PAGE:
Re-Powering F-Series with the Ultimate Inline-Six

Die-hard Blue-Oval fans love their Ford trucks—there’s no doubt about that. For decades, Ford F-series trucks have been the best sellers on the market, with hundreds of thousands of diesels being sold. Unfortunately, after 2002, Ford has been dealing with powertrain reliability with the problematic 6.0L powerplant (’03-’07) and the revised, yet still-troubled, 6.4L engine (’08-’10). Although the 6.4L was touted to be a solution to Ford’s diesel engine woes, time has proven that broken regulators, failed turbos, clogged DPF’s, broken rocker arms, and even cracked pistons are still a possibility. In a worst-case scenario, an engine might need a full rebuild, which can run $10,000 to $12,000.

-Advertisement-
-Advertisement-

Scott Countryman started Destroked for those looking for a long-term solution to Ford’s engine troubles. Initially working to replace 6.0L engines, Scott saw the writing on the wall with the 6.4L and immediately started working on conversion parts. The engine of choice for most customers is the 6.7L Cummins, which also means folks get a nice displacement bump in addition to much improved reliability. Scott even makes parts to combine the best of the Big Three, as a six-speed Allison transmission is a popular option for those looking to build the “ultimate truck.”

Building a Fummins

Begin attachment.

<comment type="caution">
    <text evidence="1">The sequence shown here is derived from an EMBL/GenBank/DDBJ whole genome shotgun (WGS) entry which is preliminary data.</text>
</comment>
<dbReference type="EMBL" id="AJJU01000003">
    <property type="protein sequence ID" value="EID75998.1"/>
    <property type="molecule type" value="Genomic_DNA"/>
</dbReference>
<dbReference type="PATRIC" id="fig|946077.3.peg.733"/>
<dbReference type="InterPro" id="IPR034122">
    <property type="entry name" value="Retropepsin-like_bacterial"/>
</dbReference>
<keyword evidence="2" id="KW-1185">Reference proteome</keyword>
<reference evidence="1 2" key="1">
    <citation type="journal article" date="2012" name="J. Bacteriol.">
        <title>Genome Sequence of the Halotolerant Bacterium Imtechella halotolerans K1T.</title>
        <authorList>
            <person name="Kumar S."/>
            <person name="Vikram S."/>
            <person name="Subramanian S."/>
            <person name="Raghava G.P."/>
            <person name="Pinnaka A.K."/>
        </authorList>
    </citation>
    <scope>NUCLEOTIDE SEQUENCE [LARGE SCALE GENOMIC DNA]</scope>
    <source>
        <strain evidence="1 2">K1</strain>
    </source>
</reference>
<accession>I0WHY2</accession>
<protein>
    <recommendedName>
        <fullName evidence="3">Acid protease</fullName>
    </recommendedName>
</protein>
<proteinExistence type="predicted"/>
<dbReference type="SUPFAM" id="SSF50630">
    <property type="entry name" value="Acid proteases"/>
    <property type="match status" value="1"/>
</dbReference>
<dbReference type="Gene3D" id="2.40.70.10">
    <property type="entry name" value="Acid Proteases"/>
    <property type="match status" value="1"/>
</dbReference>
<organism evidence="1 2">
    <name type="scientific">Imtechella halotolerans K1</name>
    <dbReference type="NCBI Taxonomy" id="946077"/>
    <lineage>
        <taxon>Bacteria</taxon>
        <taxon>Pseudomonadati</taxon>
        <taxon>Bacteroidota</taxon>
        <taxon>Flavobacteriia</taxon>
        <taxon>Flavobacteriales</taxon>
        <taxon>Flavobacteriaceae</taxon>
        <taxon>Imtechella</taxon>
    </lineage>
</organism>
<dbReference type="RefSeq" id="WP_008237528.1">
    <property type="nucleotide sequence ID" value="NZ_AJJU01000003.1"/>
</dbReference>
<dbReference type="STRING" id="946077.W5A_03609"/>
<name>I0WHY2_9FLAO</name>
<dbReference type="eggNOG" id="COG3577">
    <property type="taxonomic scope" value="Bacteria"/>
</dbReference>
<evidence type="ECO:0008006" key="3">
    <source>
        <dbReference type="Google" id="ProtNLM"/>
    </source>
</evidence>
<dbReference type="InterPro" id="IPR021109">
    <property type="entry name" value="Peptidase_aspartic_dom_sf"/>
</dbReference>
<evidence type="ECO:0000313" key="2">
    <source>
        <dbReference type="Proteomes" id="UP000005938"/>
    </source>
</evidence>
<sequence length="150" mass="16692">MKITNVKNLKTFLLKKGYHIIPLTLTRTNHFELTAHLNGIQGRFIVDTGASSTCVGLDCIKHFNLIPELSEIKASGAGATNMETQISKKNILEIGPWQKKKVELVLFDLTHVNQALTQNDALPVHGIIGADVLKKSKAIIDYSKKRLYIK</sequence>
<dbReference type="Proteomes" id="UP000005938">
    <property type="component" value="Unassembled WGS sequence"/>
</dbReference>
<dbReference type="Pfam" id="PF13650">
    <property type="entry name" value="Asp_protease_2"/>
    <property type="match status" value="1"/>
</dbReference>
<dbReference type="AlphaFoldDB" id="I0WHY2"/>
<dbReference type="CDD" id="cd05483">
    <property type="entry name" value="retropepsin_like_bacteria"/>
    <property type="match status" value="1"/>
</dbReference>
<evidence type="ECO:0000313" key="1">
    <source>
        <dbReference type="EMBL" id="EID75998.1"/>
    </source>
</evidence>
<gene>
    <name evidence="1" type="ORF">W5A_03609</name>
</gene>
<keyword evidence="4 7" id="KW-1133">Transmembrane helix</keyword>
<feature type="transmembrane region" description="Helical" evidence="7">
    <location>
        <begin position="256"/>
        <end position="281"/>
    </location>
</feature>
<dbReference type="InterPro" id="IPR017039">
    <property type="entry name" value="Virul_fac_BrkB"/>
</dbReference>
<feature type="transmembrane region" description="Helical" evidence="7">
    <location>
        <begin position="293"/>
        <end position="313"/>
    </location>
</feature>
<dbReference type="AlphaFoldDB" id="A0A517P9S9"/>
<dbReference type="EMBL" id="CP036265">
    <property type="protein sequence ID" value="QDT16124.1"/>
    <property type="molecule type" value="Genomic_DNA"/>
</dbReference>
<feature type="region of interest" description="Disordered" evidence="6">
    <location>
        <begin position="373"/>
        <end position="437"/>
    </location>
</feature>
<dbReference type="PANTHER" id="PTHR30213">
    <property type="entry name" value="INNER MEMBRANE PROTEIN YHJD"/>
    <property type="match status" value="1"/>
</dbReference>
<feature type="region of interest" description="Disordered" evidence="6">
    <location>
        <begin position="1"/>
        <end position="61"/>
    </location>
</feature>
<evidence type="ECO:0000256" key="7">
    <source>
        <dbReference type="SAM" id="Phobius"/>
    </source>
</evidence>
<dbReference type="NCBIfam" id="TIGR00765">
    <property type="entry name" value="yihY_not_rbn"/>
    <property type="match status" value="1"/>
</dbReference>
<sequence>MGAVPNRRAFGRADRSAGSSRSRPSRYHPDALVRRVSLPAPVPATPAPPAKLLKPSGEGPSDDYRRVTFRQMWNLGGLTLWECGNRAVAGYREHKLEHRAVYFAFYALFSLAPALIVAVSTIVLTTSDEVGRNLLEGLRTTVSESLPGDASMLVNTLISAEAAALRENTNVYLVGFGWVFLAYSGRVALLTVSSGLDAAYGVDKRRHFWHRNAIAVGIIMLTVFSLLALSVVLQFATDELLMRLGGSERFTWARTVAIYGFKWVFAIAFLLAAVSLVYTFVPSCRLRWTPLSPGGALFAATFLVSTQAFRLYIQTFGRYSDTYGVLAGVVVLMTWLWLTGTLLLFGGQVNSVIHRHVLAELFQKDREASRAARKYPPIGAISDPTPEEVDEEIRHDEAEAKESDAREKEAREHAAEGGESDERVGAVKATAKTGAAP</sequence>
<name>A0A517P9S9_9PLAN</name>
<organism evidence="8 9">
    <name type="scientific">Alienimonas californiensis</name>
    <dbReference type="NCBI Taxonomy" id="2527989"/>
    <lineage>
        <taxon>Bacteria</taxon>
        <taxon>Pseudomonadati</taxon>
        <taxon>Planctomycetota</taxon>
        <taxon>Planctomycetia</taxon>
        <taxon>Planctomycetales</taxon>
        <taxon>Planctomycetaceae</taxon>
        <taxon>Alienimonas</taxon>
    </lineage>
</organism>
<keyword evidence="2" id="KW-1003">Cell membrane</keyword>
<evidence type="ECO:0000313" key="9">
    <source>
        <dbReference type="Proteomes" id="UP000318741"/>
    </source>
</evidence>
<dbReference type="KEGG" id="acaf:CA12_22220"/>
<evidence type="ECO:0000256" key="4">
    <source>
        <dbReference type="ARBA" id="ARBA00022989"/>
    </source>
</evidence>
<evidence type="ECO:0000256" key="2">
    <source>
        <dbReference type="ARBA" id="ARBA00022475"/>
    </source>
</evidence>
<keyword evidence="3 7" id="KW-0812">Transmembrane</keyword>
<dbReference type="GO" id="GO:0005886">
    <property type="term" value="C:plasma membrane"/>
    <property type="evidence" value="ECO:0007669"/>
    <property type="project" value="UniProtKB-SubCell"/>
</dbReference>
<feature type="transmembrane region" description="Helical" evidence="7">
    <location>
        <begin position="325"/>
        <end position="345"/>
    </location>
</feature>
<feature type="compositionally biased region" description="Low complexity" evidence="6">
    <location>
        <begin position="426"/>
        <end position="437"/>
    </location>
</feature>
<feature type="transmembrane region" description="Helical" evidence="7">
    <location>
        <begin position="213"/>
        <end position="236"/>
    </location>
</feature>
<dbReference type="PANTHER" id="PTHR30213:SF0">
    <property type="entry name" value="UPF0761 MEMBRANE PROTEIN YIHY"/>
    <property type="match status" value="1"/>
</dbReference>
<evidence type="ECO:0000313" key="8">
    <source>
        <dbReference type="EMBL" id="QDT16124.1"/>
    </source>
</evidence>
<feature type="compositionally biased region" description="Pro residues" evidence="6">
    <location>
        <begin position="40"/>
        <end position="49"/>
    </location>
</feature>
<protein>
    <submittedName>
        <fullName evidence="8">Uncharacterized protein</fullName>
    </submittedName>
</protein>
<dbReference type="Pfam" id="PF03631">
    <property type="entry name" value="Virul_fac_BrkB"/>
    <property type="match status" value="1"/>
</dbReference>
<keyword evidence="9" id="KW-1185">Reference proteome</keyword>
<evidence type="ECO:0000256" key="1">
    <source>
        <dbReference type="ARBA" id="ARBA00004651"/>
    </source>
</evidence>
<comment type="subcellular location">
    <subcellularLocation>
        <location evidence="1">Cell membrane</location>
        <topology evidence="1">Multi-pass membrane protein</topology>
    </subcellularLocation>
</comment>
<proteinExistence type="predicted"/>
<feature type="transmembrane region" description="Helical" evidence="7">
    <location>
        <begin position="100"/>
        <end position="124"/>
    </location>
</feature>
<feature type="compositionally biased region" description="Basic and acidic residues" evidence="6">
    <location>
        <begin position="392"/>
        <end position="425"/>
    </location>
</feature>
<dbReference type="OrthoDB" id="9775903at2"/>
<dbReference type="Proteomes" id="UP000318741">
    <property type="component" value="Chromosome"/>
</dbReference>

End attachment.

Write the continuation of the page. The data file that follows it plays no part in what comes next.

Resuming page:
“Don’t start with an $800 basket case that has 400,000 miles and every body panel dented,” was the first thing Scott told us. “There are plenty of nice trucks out there with low mileage and engine issues in the neighborhood of $5,000-$8,000,” continued Scott. “We also make conversion parts to keep everything as OEM as possible, so you can retain the factory cooling system, heater, and air-conditioning,” said Scott. “Many people elect to remove the 6.4L engine, but want to keep the 5R110 transmission, so we offer swap parts for that too. For those wanting an Allison, we also offer trick devices like stand-alone transmission controllers and tap shifters that will integrate with the Ford,” noted Scott. “A lot of components that people aren’t sure how to engineer or make, we provide.”

Brig Pannepacker likes Fummins conversions so much, he owns two of them! While the Harley Edition truck is a 1,000-hp play toy, the workhorse is a F-450 with a 6.7L Cummins swap and Allison transmission—what many might consider the ultimate truck.

“We try to make everything look as OEM as possible,” said Scott. With the cleanliness of the Cummins/Ford engine bay, it’d be hard to believe that it didn’t come with a 6.7L Cummins.

Wiring can be a big challenge with a 6.7L and Allison swap. Fortunately, Scott makes a stand-alone wiring harness for the six-speed Allison 1000 that will work behind any engine combination.

“Simple parts like engine mounts can take some time to fabricate,” said Scott. For those looking to take the first step, 6.4L to 6.7L Cummins swap mounts are available so that the would-be builder can at least locate the engine and transmission.